Finding the information you are looking for
Search engines like Google or DuckDuckGo help us to navigate the web, recommender systems like the ones from Netflix or Spotify recommend products or services to us, and digital assistants like Siri or Alexa help us in managing our everyday life. All these automated digital systems try to find information that is relevant specifically for an individual user.
The research of professor Evangelos Kanoulas focuses on the one hand on building smart algorithms that take into account the specific needs of an individual user, and on the other hand on evaluating the quality of these algorithms: how good are the search results? Are there any biases?
‘We want to boost personalization as much as possible’, says Kanoulas. ‘We build smart algorithms that try to understand your needs. The algorithms build up a profile of personal characteristics, like your background, your literacy level, your interests and your knowledge. We also investigate how smart algorithms can help you better by asking clarifying questions. Some important research questions in this domain are which questions the system should ask, when to ask them, and which response to give.’
A few years ago Kanoulas was one of the first researchers in the world to develop a conversational AI system that was able to ask clarifying questions in the domain of product search.
In one of the latest lines of research, Kanoulas is investigating how to make search algorithms robust against what he calls noise in human language. ‘This noise can come from a lot of sources’, says Kanoulas, ‘People sometimes ask things that are based on false memories. Automatic systems sometimes wrongly transcribe what a user said. And digital archives often contain mistakes because of mistakes in optical character recognition of handwriting.’
As a professor of Information Retrieval and Evaluation Kanoulas is the group leader of the Information Retrieval Lab (IRLab). The IRLab focuses on information retrieval, recommender systems, and conversational AI. Kanoulas: ‘We make extensive use of machine learning techniques, especially deep neural networks, and we also investigate fairness, accountability and transparency of algorithms. Last but not least, we try to build efficient algorithms by using as little data as possible and thus reduce the energy consumption of the AI system.’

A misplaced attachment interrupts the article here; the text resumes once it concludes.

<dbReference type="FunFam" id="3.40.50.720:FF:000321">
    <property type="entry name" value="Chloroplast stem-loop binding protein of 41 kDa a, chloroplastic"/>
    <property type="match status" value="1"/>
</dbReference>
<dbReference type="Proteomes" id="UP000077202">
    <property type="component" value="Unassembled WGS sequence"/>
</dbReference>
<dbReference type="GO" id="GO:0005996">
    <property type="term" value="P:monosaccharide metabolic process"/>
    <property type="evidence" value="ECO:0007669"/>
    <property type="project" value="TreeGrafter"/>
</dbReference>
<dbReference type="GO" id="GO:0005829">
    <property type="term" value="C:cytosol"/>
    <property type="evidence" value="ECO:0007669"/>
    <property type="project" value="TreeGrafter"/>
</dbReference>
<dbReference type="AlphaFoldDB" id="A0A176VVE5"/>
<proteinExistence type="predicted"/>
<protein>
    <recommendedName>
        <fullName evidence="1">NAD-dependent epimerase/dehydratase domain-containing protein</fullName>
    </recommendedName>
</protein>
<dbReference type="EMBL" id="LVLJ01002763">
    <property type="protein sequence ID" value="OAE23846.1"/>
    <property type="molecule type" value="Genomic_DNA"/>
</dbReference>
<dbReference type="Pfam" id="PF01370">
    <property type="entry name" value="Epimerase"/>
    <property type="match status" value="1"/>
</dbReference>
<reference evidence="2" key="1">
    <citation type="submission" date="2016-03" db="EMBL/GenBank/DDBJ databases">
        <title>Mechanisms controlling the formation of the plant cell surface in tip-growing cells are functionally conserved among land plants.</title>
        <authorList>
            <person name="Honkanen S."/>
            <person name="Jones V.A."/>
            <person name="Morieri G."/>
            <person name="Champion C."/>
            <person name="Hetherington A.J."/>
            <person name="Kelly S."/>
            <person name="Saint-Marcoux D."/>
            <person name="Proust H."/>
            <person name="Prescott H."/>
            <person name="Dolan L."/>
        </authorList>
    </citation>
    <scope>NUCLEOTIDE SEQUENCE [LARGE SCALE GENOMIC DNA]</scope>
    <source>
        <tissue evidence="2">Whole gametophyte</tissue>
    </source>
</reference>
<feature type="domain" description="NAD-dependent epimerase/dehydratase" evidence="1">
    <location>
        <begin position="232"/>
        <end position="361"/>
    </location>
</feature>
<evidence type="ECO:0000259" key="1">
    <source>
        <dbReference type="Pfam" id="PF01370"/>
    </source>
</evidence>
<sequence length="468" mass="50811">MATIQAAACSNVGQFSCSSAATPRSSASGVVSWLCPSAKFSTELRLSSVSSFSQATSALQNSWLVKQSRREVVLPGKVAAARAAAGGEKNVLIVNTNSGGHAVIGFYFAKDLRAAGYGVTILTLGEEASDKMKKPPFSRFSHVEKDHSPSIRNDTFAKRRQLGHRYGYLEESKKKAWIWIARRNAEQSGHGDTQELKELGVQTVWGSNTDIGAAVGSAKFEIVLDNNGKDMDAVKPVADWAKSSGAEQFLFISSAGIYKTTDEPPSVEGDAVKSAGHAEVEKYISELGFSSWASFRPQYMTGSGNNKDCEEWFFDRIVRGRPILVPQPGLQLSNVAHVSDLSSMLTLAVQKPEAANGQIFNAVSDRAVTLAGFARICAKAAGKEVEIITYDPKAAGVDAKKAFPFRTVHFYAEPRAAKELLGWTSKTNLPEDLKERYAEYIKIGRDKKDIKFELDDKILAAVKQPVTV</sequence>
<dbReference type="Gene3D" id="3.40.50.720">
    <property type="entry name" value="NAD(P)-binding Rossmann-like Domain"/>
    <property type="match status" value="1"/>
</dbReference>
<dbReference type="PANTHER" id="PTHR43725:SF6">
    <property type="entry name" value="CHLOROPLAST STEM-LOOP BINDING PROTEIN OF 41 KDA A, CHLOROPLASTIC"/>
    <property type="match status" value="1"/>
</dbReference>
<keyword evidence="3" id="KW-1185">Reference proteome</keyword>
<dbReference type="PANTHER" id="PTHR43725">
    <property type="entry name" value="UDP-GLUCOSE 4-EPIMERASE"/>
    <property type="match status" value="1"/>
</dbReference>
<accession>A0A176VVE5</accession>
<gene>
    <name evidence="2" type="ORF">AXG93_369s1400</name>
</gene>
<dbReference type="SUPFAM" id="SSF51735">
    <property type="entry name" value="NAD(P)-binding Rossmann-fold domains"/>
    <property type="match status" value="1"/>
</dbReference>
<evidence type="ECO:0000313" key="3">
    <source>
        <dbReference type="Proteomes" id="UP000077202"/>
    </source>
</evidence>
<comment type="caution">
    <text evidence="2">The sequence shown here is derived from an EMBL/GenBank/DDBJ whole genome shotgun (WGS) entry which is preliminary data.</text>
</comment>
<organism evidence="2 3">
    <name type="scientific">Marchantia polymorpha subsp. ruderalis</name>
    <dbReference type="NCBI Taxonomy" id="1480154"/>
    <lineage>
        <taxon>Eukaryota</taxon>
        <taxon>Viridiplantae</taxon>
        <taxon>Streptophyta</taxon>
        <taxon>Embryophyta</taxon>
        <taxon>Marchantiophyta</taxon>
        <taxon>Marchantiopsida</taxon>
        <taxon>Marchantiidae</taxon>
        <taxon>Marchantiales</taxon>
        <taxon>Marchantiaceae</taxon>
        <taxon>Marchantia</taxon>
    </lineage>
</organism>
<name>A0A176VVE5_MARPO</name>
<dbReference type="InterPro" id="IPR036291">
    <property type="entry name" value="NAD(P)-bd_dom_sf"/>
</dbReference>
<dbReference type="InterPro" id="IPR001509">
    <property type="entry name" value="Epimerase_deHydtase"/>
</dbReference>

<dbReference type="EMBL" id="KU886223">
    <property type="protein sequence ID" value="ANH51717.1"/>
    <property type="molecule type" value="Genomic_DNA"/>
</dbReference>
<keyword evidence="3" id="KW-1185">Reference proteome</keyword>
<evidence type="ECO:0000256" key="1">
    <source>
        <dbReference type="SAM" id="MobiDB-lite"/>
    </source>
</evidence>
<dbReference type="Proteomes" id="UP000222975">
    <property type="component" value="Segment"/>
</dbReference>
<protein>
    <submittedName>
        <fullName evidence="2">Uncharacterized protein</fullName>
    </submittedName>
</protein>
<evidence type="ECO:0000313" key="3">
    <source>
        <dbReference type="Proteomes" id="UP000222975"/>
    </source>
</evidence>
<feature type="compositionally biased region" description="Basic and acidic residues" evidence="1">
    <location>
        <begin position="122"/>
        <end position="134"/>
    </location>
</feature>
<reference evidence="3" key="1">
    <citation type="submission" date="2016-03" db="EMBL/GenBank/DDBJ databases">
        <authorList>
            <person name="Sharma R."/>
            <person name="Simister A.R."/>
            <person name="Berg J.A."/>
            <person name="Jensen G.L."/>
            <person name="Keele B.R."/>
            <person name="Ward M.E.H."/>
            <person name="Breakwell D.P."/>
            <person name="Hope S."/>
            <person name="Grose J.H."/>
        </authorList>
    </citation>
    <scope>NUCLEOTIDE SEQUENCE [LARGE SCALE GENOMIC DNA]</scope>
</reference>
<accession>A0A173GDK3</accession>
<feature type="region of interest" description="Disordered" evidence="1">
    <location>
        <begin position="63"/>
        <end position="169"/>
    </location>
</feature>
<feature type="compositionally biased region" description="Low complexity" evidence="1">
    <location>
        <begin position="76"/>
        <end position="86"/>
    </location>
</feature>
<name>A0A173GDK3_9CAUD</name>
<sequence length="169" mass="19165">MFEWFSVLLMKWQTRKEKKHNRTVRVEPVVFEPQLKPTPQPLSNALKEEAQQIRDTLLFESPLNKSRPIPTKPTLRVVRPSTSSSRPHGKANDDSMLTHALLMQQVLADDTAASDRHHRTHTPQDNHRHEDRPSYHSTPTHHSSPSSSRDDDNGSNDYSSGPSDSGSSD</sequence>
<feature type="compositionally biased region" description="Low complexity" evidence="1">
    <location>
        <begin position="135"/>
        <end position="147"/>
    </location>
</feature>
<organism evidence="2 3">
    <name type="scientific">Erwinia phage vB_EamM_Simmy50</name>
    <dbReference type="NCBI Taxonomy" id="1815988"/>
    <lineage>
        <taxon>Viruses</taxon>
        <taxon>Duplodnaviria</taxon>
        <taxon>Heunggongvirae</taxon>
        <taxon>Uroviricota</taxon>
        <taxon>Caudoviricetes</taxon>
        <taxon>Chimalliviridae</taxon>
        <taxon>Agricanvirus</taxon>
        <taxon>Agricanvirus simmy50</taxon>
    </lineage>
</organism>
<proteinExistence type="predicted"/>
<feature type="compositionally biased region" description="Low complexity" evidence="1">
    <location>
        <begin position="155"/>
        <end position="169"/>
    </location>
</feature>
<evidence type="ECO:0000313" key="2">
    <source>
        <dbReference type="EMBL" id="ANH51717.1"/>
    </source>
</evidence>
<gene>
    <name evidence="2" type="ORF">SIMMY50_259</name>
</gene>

All these topics are covered in four UvA courses: basic information retrieval (for bachelor students), information retrieval and advanced topics in information retrieval (for master students), and recommender systems (also for master students).
Kanoulas received a bachelor in applied informatics at the University of Macedonia in Thessaloniki (Greece) in 2002, a master in computer science at the Northeastern University in Boston (USA) in 2004 and a PhD in computer science at the same university in 2009.
After that, Kanoulas had a very international and diverse career with research appointments both in industry and in academia: Microsoft Research (UK), University College London (UK), University of Sheffield (UK) and Google Research (Switzerland). Since December 2014 he works at UvA.
In 2019 Kanoulas received an NWO VIDI Grant to conduct research on conversational search engines. In the same year he co-founded the company ELLOGON.AI which assists medical experts in selecting the right patients for cancer immunotherapy. The company uses AI to profile patients based on a biopsy of some cancerous tissue. If the biopsy shows a lot of immune cells around the cancer cells, that might make the chance higher that immunotherapy works.